At first I put my cold frame in this area, as I didn’t know what else to do here, but I found that this made it even harder to weed between the slabs, as my seed trays were in the way.

So after two years of weeding between the slabs and crazy paving and weekly sessions of strimming the couch grass, I decided enough was enough and it was time to do something about this area.

I started in Autumn by lifting the slabs and crazy paving (which is when I strained a ligament).  Most of the slabs were normal sized slabs, but one of them was enormous.  You can see it in the photograph below in front of the two blue waterbutts on the top right hand side.  I haven’t got a clue how it got there.  My brother-in-law managed to move this slab for me as I would never of managed it on my own.  He also re-laid the row of slabs directly outside my polytunnel afterwards too, which I was very grateful for.

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I used some of the slabs to widen the path near to my blackberries:

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And Mr Thrift helped me to lay another row of slabs outside of my polytunnel, so it would be easier to get my wheelbarrow into it.

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I also dug up all the couch grass.

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I then cut back my blackberries as they were becoming overgrown.

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You can see from the photo above that I had a piece of weed suppressant underneath the blackberries, which was held down with some old bits of wood.  I decided I needed to neaten around my blackberries too, so I did this with wood that I had sitting around my plot.

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The area next to my blackberries used to be an old ‘dyke’ that dried up many years ago.  Occaisionally when we have excessive amounts of rain in one go, then the ‘dyke’ runs again as you can see in the photo below, taken in November 2012:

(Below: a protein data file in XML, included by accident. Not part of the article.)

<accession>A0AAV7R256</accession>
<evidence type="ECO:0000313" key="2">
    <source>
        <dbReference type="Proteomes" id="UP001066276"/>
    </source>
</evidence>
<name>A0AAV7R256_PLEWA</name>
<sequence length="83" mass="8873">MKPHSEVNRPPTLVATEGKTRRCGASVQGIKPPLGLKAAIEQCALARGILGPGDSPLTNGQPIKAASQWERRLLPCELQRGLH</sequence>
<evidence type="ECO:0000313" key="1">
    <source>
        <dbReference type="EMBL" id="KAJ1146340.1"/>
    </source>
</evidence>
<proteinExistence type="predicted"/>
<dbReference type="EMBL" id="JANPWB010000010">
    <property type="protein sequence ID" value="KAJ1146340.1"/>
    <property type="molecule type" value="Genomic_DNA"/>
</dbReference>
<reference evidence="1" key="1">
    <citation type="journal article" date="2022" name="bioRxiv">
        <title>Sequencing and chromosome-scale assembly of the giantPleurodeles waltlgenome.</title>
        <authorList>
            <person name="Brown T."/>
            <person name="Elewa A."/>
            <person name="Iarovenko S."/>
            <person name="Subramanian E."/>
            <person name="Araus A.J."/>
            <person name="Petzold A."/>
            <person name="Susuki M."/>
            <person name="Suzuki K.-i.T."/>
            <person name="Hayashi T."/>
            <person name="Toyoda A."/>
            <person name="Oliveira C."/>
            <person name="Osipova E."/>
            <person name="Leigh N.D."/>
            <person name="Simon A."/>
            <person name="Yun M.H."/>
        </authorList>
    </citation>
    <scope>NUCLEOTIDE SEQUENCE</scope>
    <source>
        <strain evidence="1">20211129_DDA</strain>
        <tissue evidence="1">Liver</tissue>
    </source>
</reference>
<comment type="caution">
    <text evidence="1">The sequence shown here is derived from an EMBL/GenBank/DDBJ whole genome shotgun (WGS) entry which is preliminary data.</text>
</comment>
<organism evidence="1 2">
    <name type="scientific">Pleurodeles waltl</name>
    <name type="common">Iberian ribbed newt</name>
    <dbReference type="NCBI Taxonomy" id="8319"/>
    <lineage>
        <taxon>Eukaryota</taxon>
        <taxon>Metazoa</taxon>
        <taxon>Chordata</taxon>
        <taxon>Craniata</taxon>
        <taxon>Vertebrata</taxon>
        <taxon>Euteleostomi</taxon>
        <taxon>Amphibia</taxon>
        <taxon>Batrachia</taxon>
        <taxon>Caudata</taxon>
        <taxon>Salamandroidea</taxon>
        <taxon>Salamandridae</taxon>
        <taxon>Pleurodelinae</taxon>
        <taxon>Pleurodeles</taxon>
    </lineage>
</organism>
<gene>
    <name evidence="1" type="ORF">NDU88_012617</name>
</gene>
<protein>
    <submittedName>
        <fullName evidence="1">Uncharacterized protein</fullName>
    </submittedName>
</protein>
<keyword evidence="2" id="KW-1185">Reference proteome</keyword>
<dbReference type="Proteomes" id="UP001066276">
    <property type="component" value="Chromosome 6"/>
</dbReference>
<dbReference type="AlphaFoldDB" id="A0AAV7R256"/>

I decided to lift all the old carpet that was in the dyke and replaced it with weed suppressant.  The carpet shouldn’t really have been there as it is banned from our allotment site due to the chemicals it can contain.

I am now planning to grow some plants through the weeds suppressant, when I get around to it, to pretty the area up.

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I had spent many hours wondering what to do with the area outside my polytunnel, now that it was cleared.  I have quite enough growing space on my other three plots for all the vegetables I want to grow, so I didn’t really want to use this space for that and after all, as I said previously, this area was plagued with weeds, especially ‘horsetail’.  I also thought about planting a tree here, but I didn’t want to shade my polytunnel either….

I mentioned on Monday that plot number four was turning into my ‘pleasure plot’, as here I have my wildflower area, my woodland area, my dad’s area, my polytunnel and my fruit tree area.  So after lots of thought I decided to have a ‘peaceful’ area, where I can have my lunch or just sit and relax when I am tired.

So I bought some weed suppressant from my allotment site shop  (it’s really cheap from there) and laid it over the area

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I used prunings again to edge the two fruit bushes that I planted here last year and made three more small beds too

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Then I laid wood chippings over the area